Ferrari: Engine advantage "not as huge as Mercedes had"

Ferrari insists its engine advantage in Formula 1 is smaller than people think and "not so huge as Mercedes had in the past".

Ferrari: Engine advantage "not as huge as Mercedes had"

When F1 switched to V6 turbo-hybrid engines in 2014 Mercedes launched to the head of the field with a comfortable margin over its rivals, initially due to its superior engine.

However, as this engine era has developed, Ferrari has eradicated its power deficit and established itself as the new benchmark in 2019, leaving Mercedes to vocalise its frustrations at losing time on the straights.

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Asked by Motorsport.com if he was surprised by his team's engine advantage given other manufacturers are converging, Ferrari team principal Mattia Binotto said: "I would not agree fully with what you said.

"Firstly I don't think that the others are converging. I still believe that there are differences between all four manufacturers.

"We are probably the more powerful engine, but I don't think that the others are all on the same level at all.

"And I think that our advantage is not as big as you may think. We've got quite a big delta speed to the others, but that's down to the car as well, and the drag.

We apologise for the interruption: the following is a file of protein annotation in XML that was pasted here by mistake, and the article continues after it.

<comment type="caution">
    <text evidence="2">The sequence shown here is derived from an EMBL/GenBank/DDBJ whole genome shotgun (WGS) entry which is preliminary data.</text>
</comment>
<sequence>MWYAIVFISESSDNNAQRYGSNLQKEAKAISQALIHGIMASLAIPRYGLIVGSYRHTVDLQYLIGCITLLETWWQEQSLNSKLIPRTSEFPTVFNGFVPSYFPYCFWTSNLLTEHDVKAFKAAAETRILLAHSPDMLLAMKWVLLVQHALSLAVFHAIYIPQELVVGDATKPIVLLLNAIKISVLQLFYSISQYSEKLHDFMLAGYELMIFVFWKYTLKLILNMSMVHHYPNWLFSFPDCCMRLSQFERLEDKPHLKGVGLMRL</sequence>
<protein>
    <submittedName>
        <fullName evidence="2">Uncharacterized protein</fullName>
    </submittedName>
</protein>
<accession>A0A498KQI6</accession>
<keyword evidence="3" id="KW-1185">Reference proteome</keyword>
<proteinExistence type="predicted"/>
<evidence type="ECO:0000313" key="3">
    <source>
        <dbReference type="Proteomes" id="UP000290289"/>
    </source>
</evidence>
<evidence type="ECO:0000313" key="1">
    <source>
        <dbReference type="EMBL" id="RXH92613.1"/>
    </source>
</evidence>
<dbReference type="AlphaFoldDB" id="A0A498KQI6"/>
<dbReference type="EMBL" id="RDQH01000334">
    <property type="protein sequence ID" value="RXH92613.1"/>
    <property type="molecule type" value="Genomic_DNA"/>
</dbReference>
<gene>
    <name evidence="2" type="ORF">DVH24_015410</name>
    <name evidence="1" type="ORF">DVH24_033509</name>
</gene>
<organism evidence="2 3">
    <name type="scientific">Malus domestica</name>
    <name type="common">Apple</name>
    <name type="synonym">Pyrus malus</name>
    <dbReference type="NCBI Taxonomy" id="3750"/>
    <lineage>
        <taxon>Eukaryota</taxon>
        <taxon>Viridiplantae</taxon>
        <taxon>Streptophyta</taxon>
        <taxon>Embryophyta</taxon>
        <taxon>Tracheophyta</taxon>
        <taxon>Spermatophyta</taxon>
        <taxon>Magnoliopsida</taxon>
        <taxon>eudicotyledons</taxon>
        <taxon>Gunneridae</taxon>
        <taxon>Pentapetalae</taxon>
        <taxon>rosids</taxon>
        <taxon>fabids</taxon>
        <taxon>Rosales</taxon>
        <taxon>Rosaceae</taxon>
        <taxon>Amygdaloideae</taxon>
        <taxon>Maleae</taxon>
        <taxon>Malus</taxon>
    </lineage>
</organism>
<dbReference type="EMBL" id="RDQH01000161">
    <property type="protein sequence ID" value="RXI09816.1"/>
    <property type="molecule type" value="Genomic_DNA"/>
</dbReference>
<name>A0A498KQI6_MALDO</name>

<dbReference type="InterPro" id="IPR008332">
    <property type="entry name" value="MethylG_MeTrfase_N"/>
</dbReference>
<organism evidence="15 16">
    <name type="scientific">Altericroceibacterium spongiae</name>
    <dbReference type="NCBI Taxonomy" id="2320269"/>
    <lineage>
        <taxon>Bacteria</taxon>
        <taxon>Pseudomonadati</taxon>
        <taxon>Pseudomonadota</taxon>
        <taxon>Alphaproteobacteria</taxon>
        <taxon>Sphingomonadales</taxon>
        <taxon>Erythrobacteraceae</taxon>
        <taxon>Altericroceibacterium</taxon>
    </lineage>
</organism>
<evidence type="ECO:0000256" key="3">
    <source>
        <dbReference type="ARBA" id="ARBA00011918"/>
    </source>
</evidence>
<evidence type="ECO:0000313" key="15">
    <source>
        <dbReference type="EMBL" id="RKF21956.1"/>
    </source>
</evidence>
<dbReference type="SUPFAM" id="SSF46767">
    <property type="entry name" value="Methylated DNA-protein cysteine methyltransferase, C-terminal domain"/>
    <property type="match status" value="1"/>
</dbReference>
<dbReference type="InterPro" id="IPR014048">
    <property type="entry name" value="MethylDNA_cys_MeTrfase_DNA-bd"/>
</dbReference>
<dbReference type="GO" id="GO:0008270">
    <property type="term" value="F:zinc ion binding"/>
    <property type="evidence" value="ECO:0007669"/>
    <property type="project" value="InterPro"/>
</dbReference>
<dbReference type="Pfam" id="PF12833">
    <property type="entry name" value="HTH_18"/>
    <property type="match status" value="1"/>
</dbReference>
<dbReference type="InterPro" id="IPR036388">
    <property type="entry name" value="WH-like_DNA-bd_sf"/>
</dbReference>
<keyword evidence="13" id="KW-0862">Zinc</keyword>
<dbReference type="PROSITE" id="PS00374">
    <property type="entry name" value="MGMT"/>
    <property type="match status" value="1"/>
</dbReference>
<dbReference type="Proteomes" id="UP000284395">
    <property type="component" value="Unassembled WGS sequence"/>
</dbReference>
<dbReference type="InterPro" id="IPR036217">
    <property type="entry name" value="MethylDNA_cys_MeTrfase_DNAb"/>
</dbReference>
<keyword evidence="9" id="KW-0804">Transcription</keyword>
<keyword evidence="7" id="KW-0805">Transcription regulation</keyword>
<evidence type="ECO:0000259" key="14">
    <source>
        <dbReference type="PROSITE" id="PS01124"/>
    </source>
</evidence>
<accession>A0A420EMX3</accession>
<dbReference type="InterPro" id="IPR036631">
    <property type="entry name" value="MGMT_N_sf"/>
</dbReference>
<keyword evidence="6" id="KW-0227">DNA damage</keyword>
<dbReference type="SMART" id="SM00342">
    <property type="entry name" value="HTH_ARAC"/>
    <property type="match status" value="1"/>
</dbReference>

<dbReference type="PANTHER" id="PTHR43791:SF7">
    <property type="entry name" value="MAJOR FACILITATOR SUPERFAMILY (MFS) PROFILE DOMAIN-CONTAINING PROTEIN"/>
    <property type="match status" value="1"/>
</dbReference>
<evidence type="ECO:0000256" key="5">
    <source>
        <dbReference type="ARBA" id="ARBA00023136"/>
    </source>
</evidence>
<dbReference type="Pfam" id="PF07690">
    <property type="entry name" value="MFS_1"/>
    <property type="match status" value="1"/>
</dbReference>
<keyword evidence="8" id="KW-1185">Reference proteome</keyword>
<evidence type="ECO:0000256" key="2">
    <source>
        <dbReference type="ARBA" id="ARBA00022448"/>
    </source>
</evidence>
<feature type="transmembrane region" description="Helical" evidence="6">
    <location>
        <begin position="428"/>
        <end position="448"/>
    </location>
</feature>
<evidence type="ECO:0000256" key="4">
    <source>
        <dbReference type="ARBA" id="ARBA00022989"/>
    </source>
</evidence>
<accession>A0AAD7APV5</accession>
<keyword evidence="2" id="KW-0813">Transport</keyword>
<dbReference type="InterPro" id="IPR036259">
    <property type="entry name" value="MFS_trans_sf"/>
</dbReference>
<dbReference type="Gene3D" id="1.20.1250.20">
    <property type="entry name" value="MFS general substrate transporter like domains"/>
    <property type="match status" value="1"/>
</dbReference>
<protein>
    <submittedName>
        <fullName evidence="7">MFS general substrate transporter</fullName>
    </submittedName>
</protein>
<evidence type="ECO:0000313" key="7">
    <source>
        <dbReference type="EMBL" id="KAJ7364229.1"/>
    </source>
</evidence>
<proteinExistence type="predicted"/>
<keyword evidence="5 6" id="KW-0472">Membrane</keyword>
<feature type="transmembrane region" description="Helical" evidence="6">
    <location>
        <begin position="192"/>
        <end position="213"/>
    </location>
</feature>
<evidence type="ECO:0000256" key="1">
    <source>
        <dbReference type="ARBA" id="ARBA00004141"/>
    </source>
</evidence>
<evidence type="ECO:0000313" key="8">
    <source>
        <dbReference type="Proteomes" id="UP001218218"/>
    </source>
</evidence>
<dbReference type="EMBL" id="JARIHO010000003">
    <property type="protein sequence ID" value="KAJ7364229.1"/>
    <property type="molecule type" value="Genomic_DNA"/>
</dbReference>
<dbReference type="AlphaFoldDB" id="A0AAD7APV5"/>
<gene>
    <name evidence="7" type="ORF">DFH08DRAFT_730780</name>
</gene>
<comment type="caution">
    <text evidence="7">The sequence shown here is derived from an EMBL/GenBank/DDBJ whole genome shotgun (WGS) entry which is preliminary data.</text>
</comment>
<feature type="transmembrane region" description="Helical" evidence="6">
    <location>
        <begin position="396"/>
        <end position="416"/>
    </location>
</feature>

"If we can come down to the more detailed analysis, I think yes we've got an advantage but it's not so huge, for example, as Mercedes had in the past, when they were simply the best engine."

Ferrari's straightline speed is boosted by its decision to prioritise a more aerodynamically efficient car this season at the cost of higher peak downforce.

However, some in the paddock estimate this can only be worth two-to-three tenths of a second, whereas in Russian Grand Prix qualifying Ferrari was gain as much as 0.7s over Mercedes on the straights.

Mercedes team boss Toto Wolff admitted this was "among the most difficult" periods of the current engine era because Ferrari "just crush everybody with their straightline speed".

"I think on pure performance, there is not a lot to come [this year]," said Wolff.

"I think you've just got to acknowledge that there is a certain gap that is almost uncatchable, but we've got to do an even better job of putting a good chassis on the track, and understanding the tyres, and running the right race strategy.

"You can see in the last races we had a really good race car even though having a speed deficit on Saturday.

"I think this is where our opportunities lie, clearly with their kind of power unit performance we shouldn't be expecting to dominate the coming weekends."

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